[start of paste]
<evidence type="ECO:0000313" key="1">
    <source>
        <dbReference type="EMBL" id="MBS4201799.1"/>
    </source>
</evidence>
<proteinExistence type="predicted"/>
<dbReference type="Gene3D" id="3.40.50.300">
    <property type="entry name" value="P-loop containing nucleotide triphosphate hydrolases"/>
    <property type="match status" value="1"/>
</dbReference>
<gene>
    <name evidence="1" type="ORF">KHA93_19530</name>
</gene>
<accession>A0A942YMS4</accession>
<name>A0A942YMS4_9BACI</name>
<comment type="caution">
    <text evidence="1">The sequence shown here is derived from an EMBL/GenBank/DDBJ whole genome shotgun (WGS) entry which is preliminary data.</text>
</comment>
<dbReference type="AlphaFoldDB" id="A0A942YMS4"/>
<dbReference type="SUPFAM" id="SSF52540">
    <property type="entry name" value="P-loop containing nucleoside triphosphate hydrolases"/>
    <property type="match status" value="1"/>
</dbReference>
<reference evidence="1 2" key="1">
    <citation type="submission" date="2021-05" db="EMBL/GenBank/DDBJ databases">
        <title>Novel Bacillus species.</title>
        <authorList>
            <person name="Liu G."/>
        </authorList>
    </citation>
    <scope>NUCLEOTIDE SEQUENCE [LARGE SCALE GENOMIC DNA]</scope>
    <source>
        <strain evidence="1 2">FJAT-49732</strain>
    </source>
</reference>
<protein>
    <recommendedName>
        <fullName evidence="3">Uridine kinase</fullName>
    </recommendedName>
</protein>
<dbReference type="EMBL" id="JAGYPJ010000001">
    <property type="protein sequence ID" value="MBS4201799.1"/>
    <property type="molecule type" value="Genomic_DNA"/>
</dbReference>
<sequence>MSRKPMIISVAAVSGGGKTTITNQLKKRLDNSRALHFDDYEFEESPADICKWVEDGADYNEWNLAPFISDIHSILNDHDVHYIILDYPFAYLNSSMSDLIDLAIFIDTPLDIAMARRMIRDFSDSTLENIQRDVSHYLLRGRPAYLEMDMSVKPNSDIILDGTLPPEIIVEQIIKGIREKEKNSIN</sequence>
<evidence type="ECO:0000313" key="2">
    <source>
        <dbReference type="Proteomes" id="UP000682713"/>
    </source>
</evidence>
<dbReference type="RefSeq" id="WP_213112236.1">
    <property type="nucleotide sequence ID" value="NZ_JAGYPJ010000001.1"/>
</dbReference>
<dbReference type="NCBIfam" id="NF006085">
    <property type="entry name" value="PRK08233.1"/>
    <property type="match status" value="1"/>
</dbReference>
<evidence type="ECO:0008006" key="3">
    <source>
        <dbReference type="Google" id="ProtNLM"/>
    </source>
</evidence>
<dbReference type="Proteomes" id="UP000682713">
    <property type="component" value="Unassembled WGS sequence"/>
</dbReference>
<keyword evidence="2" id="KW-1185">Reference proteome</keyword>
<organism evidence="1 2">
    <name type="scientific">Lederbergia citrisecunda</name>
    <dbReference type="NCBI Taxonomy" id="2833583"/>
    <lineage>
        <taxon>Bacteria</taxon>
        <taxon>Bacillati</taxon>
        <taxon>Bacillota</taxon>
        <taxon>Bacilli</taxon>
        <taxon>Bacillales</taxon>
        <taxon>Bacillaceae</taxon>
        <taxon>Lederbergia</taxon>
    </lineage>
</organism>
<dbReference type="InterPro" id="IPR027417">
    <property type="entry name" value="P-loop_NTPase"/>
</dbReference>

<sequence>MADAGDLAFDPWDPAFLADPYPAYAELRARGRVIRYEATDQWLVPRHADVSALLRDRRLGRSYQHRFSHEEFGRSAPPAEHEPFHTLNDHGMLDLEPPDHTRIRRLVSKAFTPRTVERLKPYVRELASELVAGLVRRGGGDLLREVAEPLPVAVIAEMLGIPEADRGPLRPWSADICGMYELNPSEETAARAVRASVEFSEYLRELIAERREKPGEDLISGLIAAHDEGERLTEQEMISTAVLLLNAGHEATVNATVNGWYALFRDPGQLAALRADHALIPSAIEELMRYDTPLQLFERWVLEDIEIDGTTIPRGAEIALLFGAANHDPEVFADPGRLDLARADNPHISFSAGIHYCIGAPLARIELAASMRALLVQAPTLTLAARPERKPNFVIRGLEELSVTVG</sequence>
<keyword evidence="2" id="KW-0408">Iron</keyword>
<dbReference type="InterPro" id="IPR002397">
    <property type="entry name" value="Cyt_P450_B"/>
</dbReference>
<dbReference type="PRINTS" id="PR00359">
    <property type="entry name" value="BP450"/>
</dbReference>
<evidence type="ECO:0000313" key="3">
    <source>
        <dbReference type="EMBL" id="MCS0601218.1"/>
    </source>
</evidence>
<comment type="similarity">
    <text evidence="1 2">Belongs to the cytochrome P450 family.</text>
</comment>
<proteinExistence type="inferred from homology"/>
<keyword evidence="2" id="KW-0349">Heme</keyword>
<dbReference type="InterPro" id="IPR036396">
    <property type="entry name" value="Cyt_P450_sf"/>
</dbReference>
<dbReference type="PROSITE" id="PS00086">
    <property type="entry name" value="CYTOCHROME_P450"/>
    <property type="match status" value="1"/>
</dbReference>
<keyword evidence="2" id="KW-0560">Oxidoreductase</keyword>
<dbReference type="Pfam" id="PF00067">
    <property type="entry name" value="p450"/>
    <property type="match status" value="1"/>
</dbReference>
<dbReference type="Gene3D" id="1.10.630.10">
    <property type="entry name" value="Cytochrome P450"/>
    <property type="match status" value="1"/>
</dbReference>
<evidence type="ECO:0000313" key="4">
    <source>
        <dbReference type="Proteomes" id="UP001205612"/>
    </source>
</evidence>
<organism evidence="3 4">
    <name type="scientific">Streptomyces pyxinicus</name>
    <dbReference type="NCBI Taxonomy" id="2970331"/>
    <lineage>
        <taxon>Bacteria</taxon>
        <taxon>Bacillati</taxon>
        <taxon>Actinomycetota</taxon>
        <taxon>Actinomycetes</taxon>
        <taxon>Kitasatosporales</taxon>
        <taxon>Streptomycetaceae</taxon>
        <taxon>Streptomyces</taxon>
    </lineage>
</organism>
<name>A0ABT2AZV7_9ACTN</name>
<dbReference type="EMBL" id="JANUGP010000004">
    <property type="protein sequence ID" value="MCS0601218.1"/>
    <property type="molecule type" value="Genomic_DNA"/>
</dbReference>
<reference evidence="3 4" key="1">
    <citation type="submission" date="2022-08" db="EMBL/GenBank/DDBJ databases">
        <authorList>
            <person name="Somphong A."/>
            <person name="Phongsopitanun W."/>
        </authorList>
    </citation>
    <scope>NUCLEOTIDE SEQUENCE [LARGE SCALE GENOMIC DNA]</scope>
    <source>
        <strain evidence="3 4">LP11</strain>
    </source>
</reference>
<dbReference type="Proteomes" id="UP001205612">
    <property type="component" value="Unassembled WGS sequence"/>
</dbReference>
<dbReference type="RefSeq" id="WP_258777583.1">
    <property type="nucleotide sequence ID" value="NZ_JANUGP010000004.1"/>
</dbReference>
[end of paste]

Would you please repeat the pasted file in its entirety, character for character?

<evidence type="ECO:0000313" key="1">
    <source>
        <dbReference type="EMBL" id="MBS4201799.1"/>
    </source>
</evidence>
<proteinExistence type="predicted"/>
<dbReference type="Gene3D" id="3.40.50.300">
    <property type="entry name" value="P-loop containing nucleotide triphosphate hydrolases"/>
    <property type="match status" value="1"/>
</dbReference>
<gene>
    <name evidence="1" type="ORF">KHA93_19530</name>
</gene>
<accession>A0A942YMS4</accession>
<name>A0A942YMS4_9BACI</name>
<comment type="caution">
    <text evidence="1">The sequence shown here is derived from an EMBL/GenBank/DDBJ whole genome shotgun (WGS) entry which is preliminary data.</text>
</comment>
<dbReference type="AlphaFoldDB" id="A0A942YMS4"/>
<dbReference type="SUPFAM" id="SSF52540">
    <property type="entry name" value="P-loop containing nucleoside triphosphate hydrolases"/>
    <property type="match status" value="1"/>
</dbReference>
<reference evidence="1 2" key="1">
    <citation type="submission" date="2021-05" db="EMBL/GenBank/DDBJ databases">
        <title>Novel Bacillus species.</title>
        <authorList>
            <person name="Liu G."/>
        </authorList>
    </citation>
    <scope>NUCLEOTIDE SEQUENCE [LARGE SCALE GENOMIC DNA]</scope>
    <source>
        <strain evidence="1 2">FJAT-49732</strain>
    </source>
</reference>
<protein>
    <recommendedName>
        <fullName evidence="3">Uridine kinase</fullName>
    </recommendedName>
</protein>
<dbReference type="EMBL" id="JAGYPJ010000001">
    <property type="protein sequence ID" value="MBS4201799.1"/>
    <property type="molecule type" value="Genomic_DNA"/>
</dbReference>
<sequence>MSRKPMIISVAAVSGGGKTTITNQLKKRLDNSRALHFDDYEFEESPADICKWVEDGADYNEWNLAPFISDIHSILNDHDVHYIILDYPFAYLNSSMSDLIDLAIFIDTPLDIAMARRMIRDFSDSTLENIQRDVSHYLLRGRPAYLEMDMSVKPNSDIILDGTLPPEIIVEQIIKGIREKEKNSIN</sequence>
<evidence type="ECO:0000313" key="2">
    <source>
        <dbReference type="Proteomes" id="UP000682713"/>
    </source>
</evidence>
<dbReference type="RefSeq" id="WP_213112236.1">
    <property type="nucleotide sequence ID" value="NZ_JAGYPJ010000001.1"/>
</dbReference>
<dbReference type="NCBIfam" id="NF006085">
    <property type="entry name" value="PRK08233.1"/>
    <property type="match status" value="1"/>
</dbReference>
<evidence type="ECO:0008006" key="3">
    <source>
        <dbReference type="Google" id="ProtNLM"/>
    </source>
</evidence>
<dbReference type="Proteomes" id="UP000682713">
    <property type="component" value="Unassembled WGS sequence"/>
</dbReference>
<keyword evidence="2" id="KW-1185">Reference proteome</keyword>
<organism evidence="1 2">
    <name type="scientific">Lederbergia citrisecunda</name>
    <dbReference type="NCBI Taxonomy" id="2833583"/>
    <lineage>
        <taxon>Bacteria</taxon>
        <taxon>Bacillati</taxon>
        <taxon>Bacillota</taxon>
        <taxon>Bacilli</taxon>
        <taxon>Bacillales</taxon>
        <taxon>Bacillaceae</taxon>
        <taxon>Lederbergia</taxon>
    </lineage>
</organism>
<dbReference type="InterPro" id="IPR027417">
    <property type="entry name" value="P-loop_NTPase"/>
</dbReference>

<sequence>MADAGDLAFDPWDPAFLADPYPAYAELRARGRVIRYEATDQWLVPRHADVSALLRDRRLGRSYQHRFSHEEFGRSAPPAEHEPFHTLNDHGMLDLEPPDHTRIRRLVSKAFTPRTVERLKPYVRELASELVAGLVRRGGGDLLREVAEPLPVAVIAEMLGIPEADRGPLRPWSADICGMYELNPSEETAARAVRASVEFSEYLRELIAERREKPGEDLISGLIAAHDEGERLTEQEMISTAVLLLNAGHEATVNATVNGWYALFRDPGQLAALRADHALIPSAIEELMRYDTPLQLFERWVLEDIEIDGTTIPRGAEIALLFGAANHDPEVFADPGRLDLARADNPHISFSAGIHYCIGAPLARIELAASMRALLVQAPTLTLAARPERKPNFVIRGLEELSVTVG</sequence>
<keyword evidence="2" id="KW-0408">Iron</keyword>
<dbReference type="InterPro" id="IPR002397">
    <property type="entry name" value="Cyt_P450_B"/>
</dbReference>
<dbReference type="PRINTS" id="PR00359">
    <property type="entry name" value="BP450"/>
</dbReference>
<evidence type="ECO:0000313" key="3">
    <source>
        <dbReference type="EMBL" id="MCS0601218.1"/>
    </source>
</evidence>
<comment type="similarity">
    <text evidence="1 2">Belongs to the cytochrome P450 family.</text>
</comment>
<proteinExistence type="inferred from homology"/>
<keyword evidence="2" id="KW-0349">Heme</keyword>
<dbReference type="InterPro" id="IPR036396">
    <property type="entry name" value="Cyt_P450_sf"/>
</dbReference>
<dbReference type="PROSITE" id="PS00086">
    <property type="entry name" value="CYTOCHROME_P450"/>
    <property type="match status" value="1"/>
</dbReference>
<keyword evidence="2" id="KW-0560">Oxidoreductase</keyword>
<dbReference type="Pfam" id="PF00067">
    <property type="entry name" value="p450"/>
    <property type="match status" value="1"/>
</dbReference>
<dbReference type="Gene3D" id="1.10.630.10">
    <property type="entry name" value="Cytochrome P450"/>
    <property type="match status" value="1"/>
</dbReference>
<evidence type="ECO:0000313" key="4">
    <source>
        <dbReference type="Proteomes" id="UP001205612"/>
    </source>
</evidence>
<organism evidence="3 4">
    <name type="scientific">Streptomyces pyxinicus</name>
    <dbReference type="NCBI Taxonomy" id="2970331"/>
    <lineage>
        <taxon>Bacteria</taxon>
        <taxon>Bacillati</taxon>
        <taxon>Actinomycetota</taxon>
        <taxon>Actinomycetes</taxon>
        <taxon>Kitasatosporales</taxon>
        <taxon>Streptomycetaceae</taxon>
        <taxon>Streptomyces</taxon>
    </lineage>
</organism>
<name>A0ABT2AZV7_9ACTN</name>
<dbReference type="EMBL" id="JANUGP010000004">
    <property type="protein sequence ID" value="MCS0601218.1"/>
    <property type="molecule type" value="Genomic_DNA"/>
</dbReference>
<reference evidence="3 4" key="1">
    <citation type="submission" date="2022-08" db="EMBL/GenBank/DDBJ databases">
        <authorList>
            <person name="Somphong A."/>
            <person name="Phongsopitanun W."/>
        </authorList>
    </citation>
    <scope>NUCLEOTIDE SEQUENCE [LARGE SCALE GENOMIC DNA]</scope>
    <source>
        <strain evidence="3 4">LP11</strain>
    </source>
</reference>
<dbReference type="Proteomes" id="UP001205612">
    <property type="component" value="Unassembled WGS sequence"/>
</dbReference>
<dbReference type="RefSeq" id="WP_258777583.1">
    <property type="nucleotide sequence ID" value="NZ_JANUGP010000004.1"/>
</dbReference>